Modern United States Flag Design Protocol

1959 United States Flag Design Protocol, August 21, with LIBERTY FLAGS, The American Wave®

Established August 21, 1959

In 1959, the year that Alaska and Hawaii were admitted to the Union as the 49th and 50th states, it was time for an update to the design of the American flag… twice.

Fortunately, President Eisenhower had put plenty of forethought into the situation and new designs were ready to roll out.

Knowing that the flag had changed numerous times since 1776, Eisenhower reviewed the history of those changes and decided that a plan for reviewing and accepting the new flag design would be necessary for such a wide-scale undertaking. So in 1953, he preemptively assembled a team and the process began.

Eisenhower also found that, in the past, conflicts or confusion often arose over which design would be accepted and used nationally. Thus, he determined that an executive order could provide the necessary clarification.

First, following the admission of Alaska in January, Executive Order 10798 on January 3, 1959 established the standards for the 49-star flag and provided for the arrangement of the stars in seven rows of seven stars each, staggered horizontally and vertically.

That order was revoked by Executive Order 10834’s entry to the Code of Federal Regulations on August 21, 1959, which set the standards for the 50-star flag that we have today.

You can read Executive Order 10834 here, and see the specifications illustrated below.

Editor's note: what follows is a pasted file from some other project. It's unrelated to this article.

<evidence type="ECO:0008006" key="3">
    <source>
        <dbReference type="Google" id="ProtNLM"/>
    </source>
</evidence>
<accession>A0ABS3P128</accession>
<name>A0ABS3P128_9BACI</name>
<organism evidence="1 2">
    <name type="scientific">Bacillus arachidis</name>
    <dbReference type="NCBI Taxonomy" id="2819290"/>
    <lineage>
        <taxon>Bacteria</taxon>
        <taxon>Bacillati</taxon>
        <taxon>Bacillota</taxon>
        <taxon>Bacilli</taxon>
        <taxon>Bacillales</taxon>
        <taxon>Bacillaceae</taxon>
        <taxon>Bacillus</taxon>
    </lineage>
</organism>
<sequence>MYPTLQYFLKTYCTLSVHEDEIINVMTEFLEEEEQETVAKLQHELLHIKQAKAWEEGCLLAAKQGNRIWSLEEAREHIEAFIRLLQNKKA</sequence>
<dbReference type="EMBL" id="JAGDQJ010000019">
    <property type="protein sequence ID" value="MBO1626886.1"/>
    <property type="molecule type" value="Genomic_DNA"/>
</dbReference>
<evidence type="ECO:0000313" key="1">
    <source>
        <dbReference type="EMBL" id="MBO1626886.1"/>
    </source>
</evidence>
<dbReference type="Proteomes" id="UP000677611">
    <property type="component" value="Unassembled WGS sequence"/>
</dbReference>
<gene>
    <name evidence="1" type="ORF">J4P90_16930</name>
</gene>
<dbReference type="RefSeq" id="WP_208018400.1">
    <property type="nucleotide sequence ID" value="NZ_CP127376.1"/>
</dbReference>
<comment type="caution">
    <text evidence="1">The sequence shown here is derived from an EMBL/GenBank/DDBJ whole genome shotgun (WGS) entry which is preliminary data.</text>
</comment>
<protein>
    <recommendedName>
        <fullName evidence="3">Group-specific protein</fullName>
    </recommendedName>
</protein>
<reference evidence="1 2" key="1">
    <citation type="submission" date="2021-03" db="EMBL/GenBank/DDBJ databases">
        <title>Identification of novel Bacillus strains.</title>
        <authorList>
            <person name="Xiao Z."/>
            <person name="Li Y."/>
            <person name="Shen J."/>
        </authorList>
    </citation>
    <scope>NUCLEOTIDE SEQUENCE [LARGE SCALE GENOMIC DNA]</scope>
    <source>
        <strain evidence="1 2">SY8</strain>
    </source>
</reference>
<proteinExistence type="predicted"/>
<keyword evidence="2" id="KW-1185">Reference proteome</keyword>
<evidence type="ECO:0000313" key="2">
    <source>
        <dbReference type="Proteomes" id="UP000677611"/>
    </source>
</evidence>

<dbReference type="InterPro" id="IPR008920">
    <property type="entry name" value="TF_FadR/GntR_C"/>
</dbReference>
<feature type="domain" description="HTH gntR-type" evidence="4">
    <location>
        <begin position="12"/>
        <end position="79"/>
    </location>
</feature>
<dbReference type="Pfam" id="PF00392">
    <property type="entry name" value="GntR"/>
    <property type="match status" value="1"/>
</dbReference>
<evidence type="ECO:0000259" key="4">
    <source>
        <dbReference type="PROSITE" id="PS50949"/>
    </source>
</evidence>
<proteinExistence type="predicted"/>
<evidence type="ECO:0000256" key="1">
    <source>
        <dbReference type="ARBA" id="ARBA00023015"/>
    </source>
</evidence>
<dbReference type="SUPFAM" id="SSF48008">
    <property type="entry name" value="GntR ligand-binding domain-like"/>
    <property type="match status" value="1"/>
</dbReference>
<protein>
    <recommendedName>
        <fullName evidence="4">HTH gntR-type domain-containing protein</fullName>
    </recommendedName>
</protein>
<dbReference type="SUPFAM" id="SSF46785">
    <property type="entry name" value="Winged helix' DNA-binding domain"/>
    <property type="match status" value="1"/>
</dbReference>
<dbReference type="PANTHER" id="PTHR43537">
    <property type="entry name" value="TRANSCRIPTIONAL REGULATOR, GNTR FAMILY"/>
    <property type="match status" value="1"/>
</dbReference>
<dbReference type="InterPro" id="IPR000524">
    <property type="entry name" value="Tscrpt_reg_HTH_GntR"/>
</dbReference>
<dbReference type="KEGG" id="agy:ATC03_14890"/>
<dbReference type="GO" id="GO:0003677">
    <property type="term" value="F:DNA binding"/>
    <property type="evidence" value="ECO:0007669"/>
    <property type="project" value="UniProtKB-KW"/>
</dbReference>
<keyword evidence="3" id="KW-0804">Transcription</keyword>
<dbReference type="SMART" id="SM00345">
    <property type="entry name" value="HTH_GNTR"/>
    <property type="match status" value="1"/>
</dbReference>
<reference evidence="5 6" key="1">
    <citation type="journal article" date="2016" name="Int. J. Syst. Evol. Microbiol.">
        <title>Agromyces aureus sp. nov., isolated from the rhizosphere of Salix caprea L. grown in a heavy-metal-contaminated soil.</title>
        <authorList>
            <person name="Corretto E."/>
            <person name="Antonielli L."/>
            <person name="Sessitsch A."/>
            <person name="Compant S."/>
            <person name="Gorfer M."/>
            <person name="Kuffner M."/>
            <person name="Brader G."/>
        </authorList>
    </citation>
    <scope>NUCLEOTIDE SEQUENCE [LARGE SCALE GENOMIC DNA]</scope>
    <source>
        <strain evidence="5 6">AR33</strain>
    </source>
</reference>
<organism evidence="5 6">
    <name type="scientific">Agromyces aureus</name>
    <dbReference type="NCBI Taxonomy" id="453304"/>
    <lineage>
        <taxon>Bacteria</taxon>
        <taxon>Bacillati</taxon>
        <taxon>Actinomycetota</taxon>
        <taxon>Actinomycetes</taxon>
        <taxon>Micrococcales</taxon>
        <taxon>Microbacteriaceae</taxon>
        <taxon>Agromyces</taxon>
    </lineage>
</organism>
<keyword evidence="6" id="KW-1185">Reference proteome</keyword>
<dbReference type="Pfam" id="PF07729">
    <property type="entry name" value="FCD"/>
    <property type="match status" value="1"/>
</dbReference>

United States Flag Design Specifications

1959 United States Flag Design Protocol, August 21, with LIBERTY FLAGS, The American Wave®

The basic design of the current flag is specified as follows.

  • Hoist (height) of the flag: A = 1.0
  • Fly (width) of the flag: B = 1.9
  • Hoist (height) of the canton ("union"): C = 0.5385 (A × 7/13, spanning seven stripes)
  • Fly (width) of the canton: D = 0.76 (B × 2/5, two-fifths of the flag width)
  • E = F = 0.0538 (C/10, One-tenth of the height of the canton)
  • G = H = 0.0633 (D/12, One twelfth of the width of the canton)
  • Diameter of star: K = 0.0616 (L × 4/5, four-fifths of the stripe width, the calculation only gives 0.0616 if L is first rounded to 0.077)
  • Width of stripe: L = 0.0769 (A/13, One thirteenth of the flag height

Keep in mind that, strictly speaking, Executive Order 10834 only governs flags made for or by the federal government. Most flags made for the public (including flags flown over the Capitol) have a slightly different height to width ratio. American flags that are made to these exact specifications are called "G-Spec" (government specifications) flags.

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